Shopping Mission — Hanoi

7 Jun

Bicycle covered in flowers parked in side street, Hanoi, Vietnam

Flowers by bike: Hanoi, Vietnam

It was S’s (the nine-year-old’s father’s) last day with us today. And we spent it in Hanoi. The bulk of it, in fact… drum roll… shopping for a… cymbal clash… pencil sharpener.

Now, when it comes to travel, I’m a great believer in the power of mooching. Sort of ambling around. Not doing very much. Gawping a little. Making friends with people you meet. Slowing way, way down. And seeing life around you as it is lived, not as it is composed for a tourist postcard.

But it’s good to have a mission. And a mundane mission, such as a quest for a pencil sharpener, a good kindergarten table spring roll joint, the perfect souvenir lighter for your pocket pyromaniac or all of the above, makes for a better walking tour of the city than any number of tour guides could provide. It brings you straight up against how alien life is, in its everyday mundanity, and takes you on a lazy tour of a great city’s back alleys and byways.

Because, believe you me, buying a pencil sharpener is a hell of a lot harder and infinitely more enlightening than scoring opium, silk dressing gowns or lacquer vases. And, yes, since you ask, I am regretting allowing Z his choice of lighter. Continue reading

Cornucopia (Dinner Friday)

5 Jun

View into fruit store in alleyway, Hanoi, with bananas, eggs, litchis in foreground.

The fruit stall on our alleyway, in Hanoi, Vietnam

This is the fruit stall in the alleyway next to our guesthouse, in Hanoi, Vietnam, on Friday evening. It’s just an ordinary store. Nothing fancy. No posher than the laundry, the menders, the barbers, the old lady who wheels her cart of lurid plastic sandals here every morning and home every night, or the five separate cottage industries selling street-fried spring rolls side by side in the cross-alley.

Yet these ladies don’t just sell the obvious — melons, watermelons, bananas, apples, oranges, limes, fresh mango, eggs. They’ve got rambutans, litchis so fresh they still have their leaves on, passion fruit the size of your fist (one dollar a kilo), those succulent sour plums you dip in salt and chilli, custard apples, great cannonballs of pomelos, bigger than a man’s head.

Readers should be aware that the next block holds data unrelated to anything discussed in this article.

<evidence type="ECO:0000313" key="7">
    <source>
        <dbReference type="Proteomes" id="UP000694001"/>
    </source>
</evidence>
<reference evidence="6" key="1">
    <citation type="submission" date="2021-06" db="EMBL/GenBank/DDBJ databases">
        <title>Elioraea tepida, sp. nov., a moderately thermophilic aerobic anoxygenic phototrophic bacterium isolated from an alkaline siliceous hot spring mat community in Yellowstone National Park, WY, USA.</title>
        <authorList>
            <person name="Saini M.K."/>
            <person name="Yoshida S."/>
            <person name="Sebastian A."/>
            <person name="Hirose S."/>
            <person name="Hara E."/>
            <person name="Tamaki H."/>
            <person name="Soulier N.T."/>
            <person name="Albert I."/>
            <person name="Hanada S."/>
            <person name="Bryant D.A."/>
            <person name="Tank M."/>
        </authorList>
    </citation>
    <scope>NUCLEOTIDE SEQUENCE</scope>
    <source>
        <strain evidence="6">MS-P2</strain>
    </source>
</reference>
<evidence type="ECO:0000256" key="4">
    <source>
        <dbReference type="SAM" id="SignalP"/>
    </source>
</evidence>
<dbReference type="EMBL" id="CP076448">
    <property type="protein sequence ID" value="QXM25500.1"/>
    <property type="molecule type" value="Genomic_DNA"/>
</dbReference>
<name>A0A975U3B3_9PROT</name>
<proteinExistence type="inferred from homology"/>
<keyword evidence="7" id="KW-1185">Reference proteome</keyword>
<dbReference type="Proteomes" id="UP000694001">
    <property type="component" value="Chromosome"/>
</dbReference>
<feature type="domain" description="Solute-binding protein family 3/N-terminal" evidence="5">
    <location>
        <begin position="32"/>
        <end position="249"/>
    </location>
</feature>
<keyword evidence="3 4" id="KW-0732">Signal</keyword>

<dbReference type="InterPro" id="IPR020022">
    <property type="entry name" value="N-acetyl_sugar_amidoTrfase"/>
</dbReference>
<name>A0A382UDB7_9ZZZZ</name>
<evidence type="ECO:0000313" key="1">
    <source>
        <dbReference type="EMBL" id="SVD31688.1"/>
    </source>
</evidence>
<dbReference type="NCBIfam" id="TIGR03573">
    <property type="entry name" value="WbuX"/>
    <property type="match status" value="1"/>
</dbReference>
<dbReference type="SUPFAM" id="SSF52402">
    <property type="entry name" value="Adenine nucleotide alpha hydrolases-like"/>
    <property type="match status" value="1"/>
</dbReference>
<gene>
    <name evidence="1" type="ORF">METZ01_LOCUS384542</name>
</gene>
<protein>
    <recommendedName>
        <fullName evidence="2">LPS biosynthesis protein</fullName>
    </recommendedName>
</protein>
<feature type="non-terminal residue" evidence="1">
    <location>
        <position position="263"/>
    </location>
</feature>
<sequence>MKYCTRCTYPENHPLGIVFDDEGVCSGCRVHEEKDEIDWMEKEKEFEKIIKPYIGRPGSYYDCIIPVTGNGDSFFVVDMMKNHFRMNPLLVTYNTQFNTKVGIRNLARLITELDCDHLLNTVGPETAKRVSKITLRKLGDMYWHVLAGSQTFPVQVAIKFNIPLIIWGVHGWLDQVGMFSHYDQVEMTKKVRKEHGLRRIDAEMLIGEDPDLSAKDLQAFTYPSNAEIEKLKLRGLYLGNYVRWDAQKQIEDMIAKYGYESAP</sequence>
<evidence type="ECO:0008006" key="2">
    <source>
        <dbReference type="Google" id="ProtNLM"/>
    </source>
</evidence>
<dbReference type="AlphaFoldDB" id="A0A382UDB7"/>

Oh, and mangosteens. The succulent, tough-shelled, very perishable fruit known as the Queen of Fruit. In the nineteenth century, Queen Victoria offered a reward to anyone who could manage to bring her a ripe mangosteen to try. Continue reading

Madam, Your Husband…

4 Jun motorbike cylinder with frangipani flower.

[tweetmeme source=”@mummy_t” only_single=false]motorbike cylinder with frangipani flower.“Madam,” said the chap on the scooter, eyeing the motorbike erratically parked some distance from the wrong hire shop (and, indeed, the pavement) with a sort of bemused, yet ineffably polite contempt, “Your husband has asked me to come and find you…”

Now, I guess this sort of “women drivers, pshaw!” shtick happens all the time to married women. And, much though it offends my feminist sensibilities to admit it, I am, sadly, pretty much your stereotypical woman driver, with absolutely zero sense of direction to boot.

However… Continue reading

Round Halong Bay by Junk

2 Jun

Junk moored on beach of Monkey Island, near Halong Bay, Vietnam

Our junk moored on the beach at Monkey Island, near Halong Bay, Vietnam.

Halong Bay, North Vietnam, is one of the most dramatic seascapes the planet has to offer. Five hundred million years in the making, twenty million in the shaping, and still evolving before your eyes, it’s a rare chance to see geology in action.

Pillars of limestone, once the supports of vast underground caves, spike surreally out of nowhere. Fissured cliffs slide vertiginously into the jade green sea. Magical vistas of pyramid hills appear fleetingly between rocky gateways, flawless beaches peek through low archways, dark, low, caves lead through to marine valleys carved by underground rivers over millions of years, while brand new islets, ominous overhangs and decaying rock bridges indicate the shape of landscapes yet to come.

Seen from the deck of a classic junk? Amazing. By night, with sheet lightning flashing between surrealist outcrops, fengkong karsts shedding pyramidal shadows over smooth, dark water, as you lie on the basketwork roof of a gently-swaying junk watching the storm through the rigging? Words begin to fail. Continue reading